Thursday, December 18, 2008

Dancing in the Streets: contemporary dance in public art.

There have been a slew of new dance and public art initiatives which tackle issues of place and identity. Three recent initiatives where dance has been put to work addressing concerns that artists have about their lives, their art and their environment are ‘Niche’ by Fearghus O’Conchúir, ‘Between Earth Sky & Home’ by Ríonach Ní Néill and ‘Not A Fish’ by Anne Cleary & Denis Connolly. Sometimes seeking attachment, sometimes seeking to confound, these artists have used contemporary dance and performance art to relate a series of encounters in some unlikely settings.

O’Conchúir’s ‘Niche’ was performed in the Project Theatre recently. It is a theatre-based 4-hander presenting work devised and first performed out of doors, under the cranes and scaff of a docklands skyline. ‘Niche’ tracks the search for ‘a place’ for locals, workers and a resident choreographer. It offers an audience an unsentimental take on the quest for niche, represented with determination and cool discipline. O’Conchúir has a blog documenting his journey towards ‘Niche’

Artist in the Community Ríonach Ní Néill’s evocative ‘Between Earth, Sky & Home’ was devised with a cast of 4 professional and 15 young dancers from north Clondalkin. Referencing the wide-open landscape of west Dublin, the work offers insights into the young dancers’ lives alongside the adult dancers’ reflections on childhood and adolescence. The performances were accompanied by an exhibition of sketchwork of the local area commissioned by the young dancers. South Dublin County Council hosts links to film and documentary footage of the work on the arts pages at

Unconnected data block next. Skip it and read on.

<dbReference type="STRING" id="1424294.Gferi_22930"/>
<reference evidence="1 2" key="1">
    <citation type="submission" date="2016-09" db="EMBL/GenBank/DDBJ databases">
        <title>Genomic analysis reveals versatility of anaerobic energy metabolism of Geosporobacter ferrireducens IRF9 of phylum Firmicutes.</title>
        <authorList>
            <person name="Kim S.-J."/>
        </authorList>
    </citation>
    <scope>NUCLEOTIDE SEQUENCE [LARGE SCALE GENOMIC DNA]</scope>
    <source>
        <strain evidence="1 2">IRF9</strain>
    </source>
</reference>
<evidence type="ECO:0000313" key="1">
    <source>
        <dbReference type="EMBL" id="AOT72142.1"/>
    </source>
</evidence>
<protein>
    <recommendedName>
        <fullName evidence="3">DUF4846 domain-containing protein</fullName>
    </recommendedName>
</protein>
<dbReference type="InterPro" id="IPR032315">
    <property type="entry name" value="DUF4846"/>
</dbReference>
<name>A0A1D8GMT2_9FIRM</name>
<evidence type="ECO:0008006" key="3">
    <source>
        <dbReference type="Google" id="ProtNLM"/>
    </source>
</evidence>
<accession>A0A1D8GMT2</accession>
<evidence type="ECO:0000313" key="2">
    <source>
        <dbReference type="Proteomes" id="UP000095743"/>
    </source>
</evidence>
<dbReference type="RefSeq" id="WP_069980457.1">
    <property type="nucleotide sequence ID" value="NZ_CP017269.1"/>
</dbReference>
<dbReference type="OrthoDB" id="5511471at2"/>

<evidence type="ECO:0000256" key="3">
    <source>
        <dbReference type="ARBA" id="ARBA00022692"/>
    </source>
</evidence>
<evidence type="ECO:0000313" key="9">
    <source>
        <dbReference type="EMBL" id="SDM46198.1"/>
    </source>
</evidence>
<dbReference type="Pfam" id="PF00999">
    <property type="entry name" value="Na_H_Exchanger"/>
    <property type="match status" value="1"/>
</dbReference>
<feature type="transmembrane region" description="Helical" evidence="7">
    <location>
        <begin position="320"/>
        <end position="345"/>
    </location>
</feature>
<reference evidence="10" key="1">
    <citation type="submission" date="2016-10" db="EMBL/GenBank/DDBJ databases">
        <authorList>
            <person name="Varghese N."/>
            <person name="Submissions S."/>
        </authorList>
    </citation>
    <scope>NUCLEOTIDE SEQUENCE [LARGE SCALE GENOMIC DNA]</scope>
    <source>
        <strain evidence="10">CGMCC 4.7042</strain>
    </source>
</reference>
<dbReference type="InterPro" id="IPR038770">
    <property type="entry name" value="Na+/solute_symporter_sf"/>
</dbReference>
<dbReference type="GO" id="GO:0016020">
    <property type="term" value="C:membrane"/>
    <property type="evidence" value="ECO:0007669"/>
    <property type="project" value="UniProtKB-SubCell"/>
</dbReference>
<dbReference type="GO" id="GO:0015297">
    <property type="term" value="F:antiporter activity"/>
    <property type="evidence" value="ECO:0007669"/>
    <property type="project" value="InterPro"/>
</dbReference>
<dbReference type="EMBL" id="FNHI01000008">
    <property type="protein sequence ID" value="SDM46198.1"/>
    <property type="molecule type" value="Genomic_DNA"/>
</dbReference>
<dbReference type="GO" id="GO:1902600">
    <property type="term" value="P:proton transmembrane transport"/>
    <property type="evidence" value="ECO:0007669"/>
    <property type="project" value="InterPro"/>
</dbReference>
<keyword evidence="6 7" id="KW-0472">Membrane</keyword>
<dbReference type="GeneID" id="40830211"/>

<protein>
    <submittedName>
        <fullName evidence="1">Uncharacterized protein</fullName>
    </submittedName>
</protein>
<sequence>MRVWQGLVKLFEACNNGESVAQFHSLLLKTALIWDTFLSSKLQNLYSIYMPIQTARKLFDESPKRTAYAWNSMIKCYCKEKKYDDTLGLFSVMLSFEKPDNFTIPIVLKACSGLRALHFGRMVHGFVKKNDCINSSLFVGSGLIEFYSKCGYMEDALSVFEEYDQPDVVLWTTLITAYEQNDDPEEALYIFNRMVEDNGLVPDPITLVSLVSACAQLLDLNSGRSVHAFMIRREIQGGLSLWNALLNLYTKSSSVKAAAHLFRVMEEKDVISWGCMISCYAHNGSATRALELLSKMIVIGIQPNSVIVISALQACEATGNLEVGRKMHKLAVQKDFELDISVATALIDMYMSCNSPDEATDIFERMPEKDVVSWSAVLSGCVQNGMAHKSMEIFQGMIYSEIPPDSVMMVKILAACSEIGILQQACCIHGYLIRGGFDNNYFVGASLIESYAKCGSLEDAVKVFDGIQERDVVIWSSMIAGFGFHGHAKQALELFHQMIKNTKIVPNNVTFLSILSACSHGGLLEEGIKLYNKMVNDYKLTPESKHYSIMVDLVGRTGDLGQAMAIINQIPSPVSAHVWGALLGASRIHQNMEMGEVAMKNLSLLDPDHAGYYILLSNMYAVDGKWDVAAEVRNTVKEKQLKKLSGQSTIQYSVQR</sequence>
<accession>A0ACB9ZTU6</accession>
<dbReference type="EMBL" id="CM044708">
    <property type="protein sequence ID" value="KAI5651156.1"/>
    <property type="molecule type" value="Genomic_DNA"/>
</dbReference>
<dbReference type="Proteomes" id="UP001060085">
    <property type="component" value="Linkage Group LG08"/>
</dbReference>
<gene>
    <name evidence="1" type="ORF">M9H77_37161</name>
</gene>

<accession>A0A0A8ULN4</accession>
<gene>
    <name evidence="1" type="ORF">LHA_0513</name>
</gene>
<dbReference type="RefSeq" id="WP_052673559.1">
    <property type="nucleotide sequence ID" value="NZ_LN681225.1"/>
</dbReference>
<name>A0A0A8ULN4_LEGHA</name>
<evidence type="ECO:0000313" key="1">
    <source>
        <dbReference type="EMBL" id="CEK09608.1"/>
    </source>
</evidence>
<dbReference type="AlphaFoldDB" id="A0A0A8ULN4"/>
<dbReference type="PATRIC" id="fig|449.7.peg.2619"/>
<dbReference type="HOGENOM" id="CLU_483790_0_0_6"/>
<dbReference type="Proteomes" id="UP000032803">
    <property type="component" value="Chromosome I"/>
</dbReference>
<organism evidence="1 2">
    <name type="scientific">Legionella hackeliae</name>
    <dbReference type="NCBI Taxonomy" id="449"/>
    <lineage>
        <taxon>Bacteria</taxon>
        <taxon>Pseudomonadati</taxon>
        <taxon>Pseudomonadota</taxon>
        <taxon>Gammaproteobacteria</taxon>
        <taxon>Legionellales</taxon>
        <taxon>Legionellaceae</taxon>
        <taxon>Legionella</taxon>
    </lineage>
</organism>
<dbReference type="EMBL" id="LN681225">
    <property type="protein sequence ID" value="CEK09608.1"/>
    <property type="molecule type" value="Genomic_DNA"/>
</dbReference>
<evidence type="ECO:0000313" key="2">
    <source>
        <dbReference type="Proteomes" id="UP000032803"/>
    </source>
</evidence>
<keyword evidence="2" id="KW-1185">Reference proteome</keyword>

Film and visual artist’s Anne Cleary and Denis Connolly were invited to give a ‘Body & Film’ seminar at DanceHouse. An aspect of the work involved taking their cameras and dancers outdoors creating an impromptu encounter with the world outside the centre. The work culminated in the creation of ‘Not a Fish’ a challenging short film, which generated a broad debate about art, participation and representation. The finished work includes a text documenting the encounter and the subsequent debate. More on Cleary and Connolly’s work can be seen on their website

It is interesting to see that as large as these projects are in scope and aspiration they draw support in a hybrid fashion. They rely on local authority and arts council funding (including South Dublin County Council and Dublin Docklands) and garner support by partnering with agencies such as Create or Dance Ireland and organisations including Project Theatre. We can expect more of these enterprising collaborations in the future.

And finally, in the interest of the future of collaboration and a treat for anyone keen on what is described by the Washington Post as ‘the source of epochal revolution in the scope and purposes of art’ was Liz Lerman’s series of presentations on Critical Response Process organised by Bealtaine, the Dublin Dance Festival, the Abbey and Create. US choreographer Lerman has fine-tuned her working theory over the past 30 years and has tested it in the fields of business, art and science (amongst others) in order to find a working process for collaboration between experts in diverse fields. Credit is due to choreographers John Scott and Ríonach Ní Néill for submitting their works to the rigour of critical inquiry. More on Lerman’s techniques and company The Dance Exchange at

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